Deut. 21 notes


וְהֵסִירָה אֶת־שִׂמְלַת שִׁבְיָהּ מֵעָלֶיהָ וְיָשְׁבָה בְּבֵיתֶךָ וּבָכְתָה אֶת־אָבִיהָ וְאֶת־אִמָּהּ יֶרַח יָמִים וְאַחַר   21:13

כֵּן תָּבֹוא אֵלֶיהָ וּבְעַלְתָּהּ וְהָיְתָה לְךָ לְאִשָּׁה

Deut. 21:13  and she shall remove the raiment of her captivity from her and remain in your house and mourn her father and her mother a full month.  Then after this you may go in to her and be her husband, and she can be for a wife to you.”

Two remarks are appropriate at this point.  First, in v. 21:12, the verb translated as “prepare” appears to be a loose use of the word.  The Hebrew is probably an idiom known to the scribe.  As this action is part of the mourning process, as revealed in v. 21:13, the commandment is more likely to be to cut or pare her nails or remove any polish from them, not to polish them. 

Second and of more important consequences, this series of four verses (21:10 to 21:13) indicates that intermarriage was permitted.  What does this mean?  It seems to contradict Deut. 7:3.  Yet if we reexamine Deut. 20:14 to 20:16, we will find a reasonable answer.  There we are told that we may take wives from distant cities, those not in the land given to us.  We may not, however, take wives from the women of the cities situated within the land.  The people we dispossess from our inheritance must be driven out or completely destroyed.  We can not take wives from them.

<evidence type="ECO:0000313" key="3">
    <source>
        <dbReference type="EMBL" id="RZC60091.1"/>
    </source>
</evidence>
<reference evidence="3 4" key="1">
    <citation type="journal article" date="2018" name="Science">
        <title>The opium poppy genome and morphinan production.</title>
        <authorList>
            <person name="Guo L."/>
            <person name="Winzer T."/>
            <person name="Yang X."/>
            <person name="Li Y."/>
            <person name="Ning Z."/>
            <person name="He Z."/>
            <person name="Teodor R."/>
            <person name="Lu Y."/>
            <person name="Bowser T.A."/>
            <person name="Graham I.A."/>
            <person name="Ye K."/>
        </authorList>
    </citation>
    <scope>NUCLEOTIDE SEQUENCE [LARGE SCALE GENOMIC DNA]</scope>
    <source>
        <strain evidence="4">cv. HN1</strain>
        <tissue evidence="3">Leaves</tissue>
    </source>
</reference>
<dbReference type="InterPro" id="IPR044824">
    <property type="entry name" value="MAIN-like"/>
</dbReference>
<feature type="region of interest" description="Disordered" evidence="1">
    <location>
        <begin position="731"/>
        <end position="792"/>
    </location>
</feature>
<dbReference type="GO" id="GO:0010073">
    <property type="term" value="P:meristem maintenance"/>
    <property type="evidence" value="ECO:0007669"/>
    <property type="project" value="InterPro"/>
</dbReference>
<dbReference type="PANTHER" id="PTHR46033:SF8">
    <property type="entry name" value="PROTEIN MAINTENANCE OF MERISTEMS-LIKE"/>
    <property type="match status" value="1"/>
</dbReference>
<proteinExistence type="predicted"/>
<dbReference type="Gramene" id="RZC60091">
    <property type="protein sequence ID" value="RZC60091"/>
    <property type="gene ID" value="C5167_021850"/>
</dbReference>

As a result of this recognition, I might hastily question the past and present objections to intermarriage by Jews.  After all, the commandments prohibiting marriage with others apply only to the peoples in the land of the Israelites.  As we are in the Diaspora, they should not be applicable.  But I would be wrong.  I can readily see how they would still be applicable to us.  In my view, the laws expressed in Deut. 7:3 and 21:10 to 21:13 that prohibit certain intermarriages are intended for one and only one purpose:  To prevent us from being lured to turn to other gods.  Because we live in a culture that is strongly influenced by Christianity, by intermarrying we could be tempted to turn to Jesus.  And Jesus is god to most Christians. 

The conclusion?  In Israel we should be permitted to marry non-Jewish men or women from other countries as long as we brought them to live with us in Israel.  Thus the influence to stray would be directed away from the home born and toward the foreign spouse.  That would not be a violation of the commandments.  But in the Diaspora we should not condone intermarriage unless the spouse is willing to convert  However, neither should we condemn it, for it can lead to good results also.  See the next paragraph.

At this point I have to offer a personal confession.  I am married to a Christian woman who believes fervently in Jesus as God.  And as it turns out, she and her Christian friends are responsible for my coming to God -- not Jesus, but the holy God of Israel and the world.  Before I met my wife, I was an agnostic, although I had often wished there were a God.  So I am somehow an exception to the generally accepted rule that a female believer in other gods would lure a Jew to them.                                                                     [Back]